The increasing focus on customer convenience within retail has brought about the expansion of click and collect services and with it, new procedures, processes and roles. Systems have to adapt. For some, next day delivery isn’t sufficient. The success of Collect Plus is an indication of how sophisticated customers expect retailers to be. Such expectations are only heightened as the majority of customers are ‘connected’ at all times and can track their order.
There are plenty of examples showing how power has shifted from retailers into the hands of the customer. The Tesco price promise, for instance, instils the customer with knowledge of how much they’ve saved in comparison to shopping at other supermarkets, and if they haven’t saved, the customer receives a voucher for the difference. Retailers are showing they are aware of their competitors and are aligned with the best interests of the customer.
The strategy should be to place the customer at the centre of every decision made. In some markets retailers have been able to jump the website stage and move straight onto marketing and selling via the mobile channel. In China, for example, there are so many apps linking mobiles to bank accounts that the credit card is on the way out. Customers become comfortable with using mobile payments via trusted brands like Alipay, part of the Alibaba Group . The approach of a business will inevitably differ according to the availability of smart devices in each market.
Cultural differences will also affect whether UK retailers should follow the same process for both domestic and international operations. In many countries people are far more connected than we are in the UK. On a train in South Korea for instance, it’s likely that all commuters will be using their smartphone. So, the immediacy of customer requirements can be challenging.
The most important practice underpinning the current state of online retail is securing consistency and alignment within an organisation. If the values of the proposition are not reflected by people’s KPIs, goals and responsibilities, it is likely to flounder. Leadership, innovation and a willingness to change go together and processes are secondary.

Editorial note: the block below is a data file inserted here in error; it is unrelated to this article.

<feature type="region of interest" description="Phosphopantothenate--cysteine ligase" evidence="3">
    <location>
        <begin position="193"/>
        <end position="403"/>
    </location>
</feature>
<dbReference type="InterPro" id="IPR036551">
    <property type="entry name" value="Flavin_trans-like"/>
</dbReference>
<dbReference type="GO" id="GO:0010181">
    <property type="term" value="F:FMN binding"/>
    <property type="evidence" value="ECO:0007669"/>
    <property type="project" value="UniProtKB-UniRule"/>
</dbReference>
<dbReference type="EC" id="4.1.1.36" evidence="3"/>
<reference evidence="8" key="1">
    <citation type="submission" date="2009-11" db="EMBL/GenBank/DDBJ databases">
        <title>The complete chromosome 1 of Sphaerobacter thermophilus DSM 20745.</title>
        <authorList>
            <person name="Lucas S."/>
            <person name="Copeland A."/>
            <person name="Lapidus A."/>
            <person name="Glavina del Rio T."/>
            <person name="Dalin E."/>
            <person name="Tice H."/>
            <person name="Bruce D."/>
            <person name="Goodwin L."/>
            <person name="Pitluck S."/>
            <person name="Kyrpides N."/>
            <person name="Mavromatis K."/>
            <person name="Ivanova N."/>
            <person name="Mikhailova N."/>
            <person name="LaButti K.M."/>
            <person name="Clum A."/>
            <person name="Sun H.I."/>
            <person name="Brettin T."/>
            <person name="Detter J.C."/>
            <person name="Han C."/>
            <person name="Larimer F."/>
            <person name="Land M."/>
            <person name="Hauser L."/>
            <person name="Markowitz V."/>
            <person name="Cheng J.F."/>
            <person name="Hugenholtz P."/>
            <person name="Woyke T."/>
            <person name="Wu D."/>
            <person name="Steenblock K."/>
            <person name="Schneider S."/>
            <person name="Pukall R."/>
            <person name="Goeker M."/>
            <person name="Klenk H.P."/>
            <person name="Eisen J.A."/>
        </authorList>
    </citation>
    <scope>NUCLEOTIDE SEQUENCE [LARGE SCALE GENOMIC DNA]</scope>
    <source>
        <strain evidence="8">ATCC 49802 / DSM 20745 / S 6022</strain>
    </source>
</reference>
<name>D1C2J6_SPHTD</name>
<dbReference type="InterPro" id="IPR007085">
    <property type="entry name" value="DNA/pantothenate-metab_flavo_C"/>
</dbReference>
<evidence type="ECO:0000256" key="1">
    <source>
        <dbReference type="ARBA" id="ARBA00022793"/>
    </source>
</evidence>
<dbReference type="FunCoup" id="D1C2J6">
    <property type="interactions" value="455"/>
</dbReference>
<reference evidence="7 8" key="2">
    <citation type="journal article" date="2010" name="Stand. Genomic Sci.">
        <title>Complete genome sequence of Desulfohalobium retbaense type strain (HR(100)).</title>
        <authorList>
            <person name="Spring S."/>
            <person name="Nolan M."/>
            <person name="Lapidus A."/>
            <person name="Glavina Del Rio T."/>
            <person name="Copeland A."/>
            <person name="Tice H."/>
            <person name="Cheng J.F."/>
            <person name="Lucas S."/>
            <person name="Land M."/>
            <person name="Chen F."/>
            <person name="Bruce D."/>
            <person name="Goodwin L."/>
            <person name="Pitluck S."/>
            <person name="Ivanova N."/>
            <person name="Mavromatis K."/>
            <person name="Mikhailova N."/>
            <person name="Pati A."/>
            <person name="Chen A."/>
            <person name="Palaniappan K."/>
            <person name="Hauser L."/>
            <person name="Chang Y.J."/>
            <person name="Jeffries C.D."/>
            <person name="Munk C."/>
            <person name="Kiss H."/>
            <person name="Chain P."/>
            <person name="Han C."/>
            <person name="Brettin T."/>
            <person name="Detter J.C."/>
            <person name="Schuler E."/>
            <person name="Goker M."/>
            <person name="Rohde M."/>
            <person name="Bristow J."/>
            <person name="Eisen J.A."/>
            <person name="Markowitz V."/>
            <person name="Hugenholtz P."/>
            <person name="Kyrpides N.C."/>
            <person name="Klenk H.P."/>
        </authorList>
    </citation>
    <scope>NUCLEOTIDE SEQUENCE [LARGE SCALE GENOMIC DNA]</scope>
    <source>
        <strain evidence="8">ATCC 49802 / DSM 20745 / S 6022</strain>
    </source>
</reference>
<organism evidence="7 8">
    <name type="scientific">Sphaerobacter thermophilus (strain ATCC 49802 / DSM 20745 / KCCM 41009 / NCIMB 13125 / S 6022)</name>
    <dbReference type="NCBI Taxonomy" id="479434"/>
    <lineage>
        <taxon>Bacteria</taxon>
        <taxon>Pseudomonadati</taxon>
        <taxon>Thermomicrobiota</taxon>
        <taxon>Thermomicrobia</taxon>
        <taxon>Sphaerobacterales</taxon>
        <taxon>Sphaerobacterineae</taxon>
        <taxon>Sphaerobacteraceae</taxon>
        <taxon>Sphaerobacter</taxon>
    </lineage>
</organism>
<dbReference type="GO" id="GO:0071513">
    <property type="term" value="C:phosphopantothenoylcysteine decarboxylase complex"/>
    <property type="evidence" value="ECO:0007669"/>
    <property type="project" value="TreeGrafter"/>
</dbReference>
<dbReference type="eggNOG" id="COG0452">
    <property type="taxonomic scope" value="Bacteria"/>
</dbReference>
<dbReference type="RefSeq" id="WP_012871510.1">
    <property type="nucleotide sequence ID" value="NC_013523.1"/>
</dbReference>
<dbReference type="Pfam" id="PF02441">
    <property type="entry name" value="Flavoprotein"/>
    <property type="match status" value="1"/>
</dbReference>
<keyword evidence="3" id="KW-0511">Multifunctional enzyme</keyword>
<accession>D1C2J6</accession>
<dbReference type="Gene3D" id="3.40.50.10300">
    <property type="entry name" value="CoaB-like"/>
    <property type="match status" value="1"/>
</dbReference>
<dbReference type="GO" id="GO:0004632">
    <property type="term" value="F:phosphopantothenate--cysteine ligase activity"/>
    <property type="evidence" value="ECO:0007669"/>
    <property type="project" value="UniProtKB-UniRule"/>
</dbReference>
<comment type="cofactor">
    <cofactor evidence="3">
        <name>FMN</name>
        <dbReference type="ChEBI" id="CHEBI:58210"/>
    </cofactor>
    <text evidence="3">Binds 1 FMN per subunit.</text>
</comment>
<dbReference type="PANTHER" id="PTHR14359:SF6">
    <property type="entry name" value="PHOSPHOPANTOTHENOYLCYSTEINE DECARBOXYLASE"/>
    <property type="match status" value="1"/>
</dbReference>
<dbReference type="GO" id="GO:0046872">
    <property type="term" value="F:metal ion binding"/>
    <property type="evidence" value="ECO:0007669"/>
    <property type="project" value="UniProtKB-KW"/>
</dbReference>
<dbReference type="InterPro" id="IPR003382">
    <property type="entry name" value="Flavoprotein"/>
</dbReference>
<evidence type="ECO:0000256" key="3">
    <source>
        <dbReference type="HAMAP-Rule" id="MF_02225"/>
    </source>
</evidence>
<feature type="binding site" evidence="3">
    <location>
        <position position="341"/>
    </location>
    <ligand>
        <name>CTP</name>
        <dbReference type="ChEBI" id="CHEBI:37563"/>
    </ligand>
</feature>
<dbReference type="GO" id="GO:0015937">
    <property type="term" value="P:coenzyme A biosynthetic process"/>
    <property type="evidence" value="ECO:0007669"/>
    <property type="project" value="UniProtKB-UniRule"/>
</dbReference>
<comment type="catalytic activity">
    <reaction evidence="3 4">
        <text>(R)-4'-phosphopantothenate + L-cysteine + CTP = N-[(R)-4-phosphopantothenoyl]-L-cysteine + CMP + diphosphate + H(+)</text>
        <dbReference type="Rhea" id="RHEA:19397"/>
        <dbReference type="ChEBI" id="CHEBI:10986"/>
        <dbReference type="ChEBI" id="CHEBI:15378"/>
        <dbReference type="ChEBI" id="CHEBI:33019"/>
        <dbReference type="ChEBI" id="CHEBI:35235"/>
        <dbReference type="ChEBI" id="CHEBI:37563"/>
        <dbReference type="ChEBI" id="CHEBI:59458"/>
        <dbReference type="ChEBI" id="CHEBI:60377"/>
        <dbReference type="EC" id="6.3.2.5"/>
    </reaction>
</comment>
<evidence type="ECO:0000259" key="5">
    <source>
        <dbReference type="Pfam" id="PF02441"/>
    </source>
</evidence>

People, process and technology are integral to one another, but few businesses successfully put this into place. Tesco’s simple model of Better, Simpler and Cheaper intelligently puts this holistic view into practice. They evaluate if it will be Better for customers – this relates to values, Simpler for staff – this relates to processes as there is no point implementing something that can’t be easily and consistently delivered, and Cheaper for Tesco – creating common practices and procedures.
In the UK, cross-channel strategy has seen a trend of fewer stores. Those physical stores that remain will have to transform and become an experience for customers, presenting a lifestyle related to the brand. Burberry is currently doing this very well. Loss of revenue from the physical channel will be compensated by income from new business models. Last Christmas it was surprising to see how many businesses’ offerings became marketplaces – this model really erupted.
Over the course of the next year there will be smarter launches of different business models that will cause non-retailers in particular – specifically brands with a B2B mentality – to face a steep learning curve. Some will excel, others sadly won’t.